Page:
How to Go From a Style Guide to a Design System
Like a lot of companies, Johnson & Johnson once relied on a style guide to make sure designers used approved language and components. Style guides can still help brands enhance their UX, but they don’t always match the needs of larger companies. Newer technology also makes it possible for smaller enterprises to move from style guides to design systems.
During an April 2021 webinar, J&J Experience Design Expert Service Leader Ben Shectman talks about how he and his team used the corporation’s existing style guides to build an interactive design system. It’s a lesson in how adopting the right process and software can make a design department more effective and efficient.
Why you need a design system instead of a style guide
For years, Johnson & Johnson had used style guides saved as PDF files. The disadvantages of static style guides were obvious to an experienced UX designer who knew the benefits of interactive design systems.
Some of the benefits you gain when you transform style guides into design systems include:
- Creating a place that stores all the standardized versions of components.
- Adding consistency to products that help users know what to expect when they encounter new features.
- Controlling the design components that employees can access and add to their prototypes.
- Establishing guardrails that make it impossible—or at least extremely difficult—for anyone to add unapproved features.
- Improving efficiency by providing components that designers can drag and drop into their work.
With a design system, the person in charge gains more control over product design and development. Meanwhile, the jobs of designers and developers become easier as designers used standardized and approved components in their work.
Moving from style guides to design systems with atomic design
Ben Shectman and his team chose to convert J&J’s style guides into a design system using atomic design. Atomic design works well for large corporations like Johnson & Johnson. Benefits of atomic design include:
- Letting designers mix and match components to build new products.
- Relying on consistent, predefined pieces that maintain consistency throughout products.
- Updating existing designs doesn’t require nearly as much effort.
When using atomic design to build design systems, you get to focus on five layers of complexity:
- Atoms—the most basic, essential elements that get used to make everything else.
- Molecules—more complex structures built from multiple atoms.
- Organisms—the result of combining molecules (examples include search fields and navbars).
- Templates—a controlled environment where designers can place organisms.
- Pages—the final product that shows designers whether their approaches yielded the results they expected.
All of these levels of complexity serve essential roles, but most design managers focus on giving their teams templates.
Create templates for designers, developers, and other employees
Ideally, your design system should include as many templates as possible to fill potential user needs. Designers should be able to open the appropriate template and drag organisms into it. Depending on the template, the organisms might snap into specific places based on their functions.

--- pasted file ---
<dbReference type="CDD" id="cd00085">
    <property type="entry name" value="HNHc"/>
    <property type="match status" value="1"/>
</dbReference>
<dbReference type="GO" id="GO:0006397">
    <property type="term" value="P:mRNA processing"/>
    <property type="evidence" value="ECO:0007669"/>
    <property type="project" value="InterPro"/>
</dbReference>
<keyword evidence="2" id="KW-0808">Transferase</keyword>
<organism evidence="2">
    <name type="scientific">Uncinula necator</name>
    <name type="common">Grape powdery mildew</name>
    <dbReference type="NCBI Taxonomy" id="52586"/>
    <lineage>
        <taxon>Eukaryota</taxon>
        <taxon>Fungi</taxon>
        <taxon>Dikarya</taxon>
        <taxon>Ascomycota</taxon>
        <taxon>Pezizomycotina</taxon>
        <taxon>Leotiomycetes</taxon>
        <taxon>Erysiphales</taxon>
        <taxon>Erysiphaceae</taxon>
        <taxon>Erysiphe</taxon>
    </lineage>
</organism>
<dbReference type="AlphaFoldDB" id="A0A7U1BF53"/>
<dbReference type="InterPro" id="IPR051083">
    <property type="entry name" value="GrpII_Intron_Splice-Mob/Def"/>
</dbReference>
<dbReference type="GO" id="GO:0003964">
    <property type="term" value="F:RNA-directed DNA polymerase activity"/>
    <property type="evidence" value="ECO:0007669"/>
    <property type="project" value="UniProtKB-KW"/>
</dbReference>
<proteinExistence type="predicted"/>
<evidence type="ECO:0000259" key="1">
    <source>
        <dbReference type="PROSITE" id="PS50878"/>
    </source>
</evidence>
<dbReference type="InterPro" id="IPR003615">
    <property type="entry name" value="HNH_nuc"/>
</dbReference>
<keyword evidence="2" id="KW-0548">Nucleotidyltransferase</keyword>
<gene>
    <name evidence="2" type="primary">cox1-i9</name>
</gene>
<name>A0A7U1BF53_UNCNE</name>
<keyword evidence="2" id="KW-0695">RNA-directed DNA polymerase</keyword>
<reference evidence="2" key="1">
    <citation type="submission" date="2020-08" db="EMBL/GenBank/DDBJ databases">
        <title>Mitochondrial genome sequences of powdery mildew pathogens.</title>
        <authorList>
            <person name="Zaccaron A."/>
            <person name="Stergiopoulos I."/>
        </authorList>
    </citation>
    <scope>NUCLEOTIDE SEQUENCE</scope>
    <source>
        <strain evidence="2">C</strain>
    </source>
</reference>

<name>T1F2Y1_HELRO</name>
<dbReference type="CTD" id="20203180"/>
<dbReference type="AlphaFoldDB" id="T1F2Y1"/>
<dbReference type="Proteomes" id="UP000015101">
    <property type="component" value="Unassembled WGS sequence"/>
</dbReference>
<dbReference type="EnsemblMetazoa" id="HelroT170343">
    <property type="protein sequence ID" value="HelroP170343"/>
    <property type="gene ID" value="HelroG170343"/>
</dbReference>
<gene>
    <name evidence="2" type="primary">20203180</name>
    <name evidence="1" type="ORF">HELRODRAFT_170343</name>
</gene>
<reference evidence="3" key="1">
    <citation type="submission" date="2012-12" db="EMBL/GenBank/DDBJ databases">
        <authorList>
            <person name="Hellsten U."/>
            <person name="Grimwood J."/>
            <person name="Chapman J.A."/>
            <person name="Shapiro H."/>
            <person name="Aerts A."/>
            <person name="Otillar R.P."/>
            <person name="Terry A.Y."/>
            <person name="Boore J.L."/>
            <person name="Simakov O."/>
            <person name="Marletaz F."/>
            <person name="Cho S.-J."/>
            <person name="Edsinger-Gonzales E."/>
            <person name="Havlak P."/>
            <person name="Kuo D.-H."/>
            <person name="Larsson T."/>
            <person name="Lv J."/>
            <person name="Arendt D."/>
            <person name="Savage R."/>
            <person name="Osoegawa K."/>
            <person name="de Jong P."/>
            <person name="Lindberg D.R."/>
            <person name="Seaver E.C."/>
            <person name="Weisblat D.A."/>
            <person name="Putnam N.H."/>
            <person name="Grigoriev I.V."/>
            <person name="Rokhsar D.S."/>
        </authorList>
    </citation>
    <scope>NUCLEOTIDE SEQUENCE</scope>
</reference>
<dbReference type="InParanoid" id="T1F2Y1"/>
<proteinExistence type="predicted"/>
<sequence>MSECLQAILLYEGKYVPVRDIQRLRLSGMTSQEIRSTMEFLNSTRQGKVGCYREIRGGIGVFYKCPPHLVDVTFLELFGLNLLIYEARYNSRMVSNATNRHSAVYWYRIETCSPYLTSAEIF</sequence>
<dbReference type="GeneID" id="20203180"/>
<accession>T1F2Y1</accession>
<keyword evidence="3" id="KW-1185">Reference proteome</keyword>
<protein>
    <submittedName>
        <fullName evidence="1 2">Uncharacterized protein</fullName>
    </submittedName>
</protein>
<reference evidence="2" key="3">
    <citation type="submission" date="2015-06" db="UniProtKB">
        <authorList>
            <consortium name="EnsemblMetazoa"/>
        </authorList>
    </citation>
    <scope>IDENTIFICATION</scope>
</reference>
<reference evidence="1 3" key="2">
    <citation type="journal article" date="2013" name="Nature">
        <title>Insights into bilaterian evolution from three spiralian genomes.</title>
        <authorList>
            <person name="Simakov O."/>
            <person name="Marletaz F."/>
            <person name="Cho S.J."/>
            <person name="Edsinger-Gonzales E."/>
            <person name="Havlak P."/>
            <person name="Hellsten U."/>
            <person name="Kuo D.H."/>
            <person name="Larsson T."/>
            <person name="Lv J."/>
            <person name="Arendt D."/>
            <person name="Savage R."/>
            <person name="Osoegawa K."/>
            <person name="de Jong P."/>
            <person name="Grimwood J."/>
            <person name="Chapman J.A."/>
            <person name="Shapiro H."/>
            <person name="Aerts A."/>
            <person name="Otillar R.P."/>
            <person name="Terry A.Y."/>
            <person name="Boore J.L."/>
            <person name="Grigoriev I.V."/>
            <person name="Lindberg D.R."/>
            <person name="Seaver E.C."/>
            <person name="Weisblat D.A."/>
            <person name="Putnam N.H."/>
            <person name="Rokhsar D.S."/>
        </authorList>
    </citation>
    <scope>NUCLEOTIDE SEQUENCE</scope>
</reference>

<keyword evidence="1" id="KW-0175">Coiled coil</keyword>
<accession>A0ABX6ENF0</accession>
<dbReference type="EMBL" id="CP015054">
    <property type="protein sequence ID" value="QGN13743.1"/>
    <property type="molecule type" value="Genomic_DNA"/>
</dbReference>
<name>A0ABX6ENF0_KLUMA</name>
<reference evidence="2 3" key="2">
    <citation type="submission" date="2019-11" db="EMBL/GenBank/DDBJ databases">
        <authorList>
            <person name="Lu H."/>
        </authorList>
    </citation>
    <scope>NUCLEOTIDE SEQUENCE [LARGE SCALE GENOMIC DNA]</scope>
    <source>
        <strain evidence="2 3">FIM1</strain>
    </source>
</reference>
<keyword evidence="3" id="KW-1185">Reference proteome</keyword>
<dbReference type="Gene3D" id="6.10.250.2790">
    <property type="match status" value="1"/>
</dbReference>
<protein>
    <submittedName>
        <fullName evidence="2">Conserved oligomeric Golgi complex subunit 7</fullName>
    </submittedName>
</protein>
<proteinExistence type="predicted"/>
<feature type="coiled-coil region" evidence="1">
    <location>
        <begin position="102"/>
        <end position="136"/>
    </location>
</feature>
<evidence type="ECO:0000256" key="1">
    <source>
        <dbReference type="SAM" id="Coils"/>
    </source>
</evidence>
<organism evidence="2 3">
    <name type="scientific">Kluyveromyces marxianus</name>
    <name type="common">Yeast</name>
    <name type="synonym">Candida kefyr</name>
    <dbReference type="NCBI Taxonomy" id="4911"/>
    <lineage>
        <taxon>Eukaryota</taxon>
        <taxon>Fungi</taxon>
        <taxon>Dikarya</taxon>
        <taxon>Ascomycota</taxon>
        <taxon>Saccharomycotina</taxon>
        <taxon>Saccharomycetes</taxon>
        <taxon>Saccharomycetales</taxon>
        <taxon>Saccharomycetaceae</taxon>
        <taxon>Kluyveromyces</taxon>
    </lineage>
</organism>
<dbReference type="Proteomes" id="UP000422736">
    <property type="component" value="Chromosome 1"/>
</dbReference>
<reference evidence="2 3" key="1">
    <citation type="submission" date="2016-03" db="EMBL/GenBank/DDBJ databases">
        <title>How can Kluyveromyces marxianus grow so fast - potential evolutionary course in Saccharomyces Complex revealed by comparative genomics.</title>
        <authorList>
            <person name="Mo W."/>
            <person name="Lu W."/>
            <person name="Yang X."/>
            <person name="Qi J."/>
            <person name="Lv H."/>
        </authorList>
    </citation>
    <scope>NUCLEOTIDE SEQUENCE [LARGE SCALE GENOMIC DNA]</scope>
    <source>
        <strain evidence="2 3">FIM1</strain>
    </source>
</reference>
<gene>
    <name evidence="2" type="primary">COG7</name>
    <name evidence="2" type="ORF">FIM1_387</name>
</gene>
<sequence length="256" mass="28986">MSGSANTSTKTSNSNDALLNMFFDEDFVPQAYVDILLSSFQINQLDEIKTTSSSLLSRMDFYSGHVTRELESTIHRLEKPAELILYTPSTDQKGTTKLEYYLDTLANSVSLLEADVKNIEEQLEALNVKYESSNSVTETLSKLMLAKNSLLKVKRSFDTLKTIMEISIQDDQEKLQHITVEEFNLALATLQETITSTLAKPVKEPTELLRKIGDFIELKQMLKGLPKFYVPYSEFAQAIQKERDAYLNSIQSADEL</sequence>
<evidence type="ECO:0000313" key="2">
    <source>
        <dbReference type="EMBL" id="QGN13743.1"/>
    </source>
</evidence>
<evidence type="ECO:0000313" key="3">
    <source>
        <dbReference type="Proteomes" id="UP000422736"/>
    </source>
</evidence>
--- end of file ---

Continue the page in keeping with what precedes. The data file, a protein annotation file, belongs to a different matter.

For an example of how valuable templates are, watch J&J designer Gil Gerard Austria use one to transform an old employee search tool into a design that matches the company’s preferences and provides excellent functionality.
Build your interactive design system with UXPin
UXPin makes it easier than ever for you to go from outdated style guides to interactive design systems. The team at J&J chose UXPin in part because it helps in creating an interactive design system that shows all clickable components and helps a lot in user testing.
The interactive design system solves numerous problems often caused by image-based design, such as inaccuracy, static designs that don’t respond to interactions, and the number of back-and-forths with developers before establishing how exactly each component should look and behave.
Take your design system to the next level
If you want to keep the consistency of your components with the end product, reduce the number of designer-developer back and forths, and eliminate the handoff drift, you should choose to design with code components.
Our Merge technology allows designers to use UI code components that developers already created and are stored in the coded design systems. This gives an ultimate single source of truth for the whole product teams, as designers use production-ready components in the designs that later on developers just search for in their libraries to build the product. Besides, the imported components are fully interactive, which means that the prototype will look and behave just like the end product!
Reading about the benefits of design systems and code-based design doesn’t always communicate how much more effective tools like UXPin Merge work. Experience the advantages yourself by requesting access to UXPin Merge.